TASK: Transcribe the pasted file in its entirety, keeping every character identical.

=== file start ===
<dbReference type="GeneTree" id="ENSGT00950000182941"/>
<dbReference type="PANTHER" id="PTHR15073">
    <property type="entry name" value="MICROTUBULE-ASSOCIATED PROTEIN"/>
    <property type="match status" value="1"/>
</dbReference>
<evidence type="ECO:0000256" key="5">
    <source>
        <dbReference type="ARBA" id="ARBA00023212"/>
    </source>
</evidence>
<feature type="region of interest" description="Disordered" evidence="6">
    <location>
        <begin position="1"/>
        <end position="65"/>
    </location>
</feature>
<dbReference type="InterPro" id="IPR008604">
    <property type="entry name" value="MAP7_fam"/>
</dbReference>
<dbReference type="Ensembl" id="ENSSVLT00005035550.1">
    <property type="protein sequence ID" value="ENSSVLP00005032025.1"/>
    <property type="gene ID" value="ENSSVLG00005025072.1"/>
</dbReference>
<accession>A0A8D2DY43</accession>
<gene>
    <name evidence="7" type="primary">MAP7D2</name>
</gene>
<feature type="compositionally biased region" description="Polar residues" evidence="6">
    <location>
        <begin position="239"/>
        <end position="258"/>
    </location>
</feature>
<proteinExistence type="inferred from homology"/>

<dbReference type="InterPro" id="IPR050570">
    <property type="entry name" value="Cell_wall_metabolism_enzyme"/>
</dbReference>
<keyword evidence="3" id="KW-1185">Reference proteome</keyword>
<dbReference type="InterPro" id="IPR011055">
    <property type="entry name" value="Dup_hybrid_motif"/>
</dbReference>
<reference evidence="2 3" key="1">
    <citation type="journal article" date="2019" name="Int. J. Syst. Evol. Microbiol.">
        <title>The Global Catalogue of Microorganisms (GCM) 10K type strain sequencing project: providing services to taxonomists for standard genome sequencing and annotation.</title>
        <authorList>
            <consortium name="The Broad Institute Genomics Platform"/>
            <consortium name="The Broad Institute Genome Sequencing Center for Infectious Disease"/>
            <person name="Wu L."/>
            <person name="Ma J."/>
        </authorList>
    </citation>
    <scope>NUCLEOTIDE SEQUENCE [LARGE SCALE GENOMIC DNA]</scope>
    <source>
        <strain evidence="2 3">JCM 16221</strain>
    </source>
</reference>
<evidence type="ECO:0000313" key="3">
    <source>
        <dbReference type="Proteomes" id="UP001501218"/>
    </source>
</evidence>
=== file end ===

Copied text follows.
<dbReference type="GeneTree" id="ENSGT00950000182941"/>
<dbReference type="PANTHER" id="PTHR15073">
    <property type="entry name" value="MICROTUBULE-ASSOCIATED PROTEIN"/>
    <property type="match status" value="1"/>
</dbReference>
<evidence type="ECO:0000256" key="5">
    <source>
        <dbReference type="ARBA" id="ARBA00023212"/>
    </source>
</evidence>
<feature type="region of interest" description="Disordered" evidence="6">
    <location>
        <begin position="1"/>
        <end position="65"/>
    </location>
</feature>
<dbReference type="InterPro" id="IPR008604">
    <property type="entry name" value="MAP7_fam"/>
</dbReference>
<dbReference type="Ensembl" id="ENSSVLT00005035550.1">
    <property type="protein sequence ID" value="ENSSVLP00005032025.1"/>
    <property type="gene ID" value="ENSSVLG00005025072.1"/>
</dbReference>
<accession>A0A8D2DY43</accession>
<gene>
    <name evidence="7" type="primary">MAP7D2</name>
</gene>
<feature type="compositionally biased region" description="Polar residues" evidence="6">
    <location>
        <begin position="239"/>
        <end position="258"/>
    </location>
</feature>
<proteinExistence type="inferred from homology"/>

<dbReference type="InterPro" id="IPR050570">
    <property type="entry name" value="Cell_wall_metabolism_enzyme"/>
</dbReference>
<keyword evidence="3" id="KW-1185">Reference proteome</keyword>
<dbReference type="InterPro" id="IPR011055">
    <property type="entry name" value="Dup_hybrid_motif"/>
</dbReference>
<reference evidence="2 3" key="1">
    <citation type="journal article" date="2019" name="Int. J. Syst. Evol. Microbiol.">
        <title>The Global Catalogue of Microorganisms (GCM) 10K type strain sequencing project: providing services to taxonomists for standard genome sequencing and annotation.</title>
        <authorList>
            <consortium name="The Broad Institute Genomics Platform"/>
            <consortium name="The Broad Institute Genome Sequencing Center for Infectious Disease"/>
            <person name="Wu L."/>
            <person name="Ma J."/>
        </authorList>
    </citation>
    <scope>NUCLEOTIDE SEQUENCE [LARGE SCALE GENOMIC DNA]</scope>
    <source>
        <strain evidence="2 3">JCM 16221</strain>
    </source>
</reference>
<evidence type="ECO:0000313" key="3">
    <source>
        <dbReference type="Proteomes" id="UP001501218"/>
    </source>
</evidence>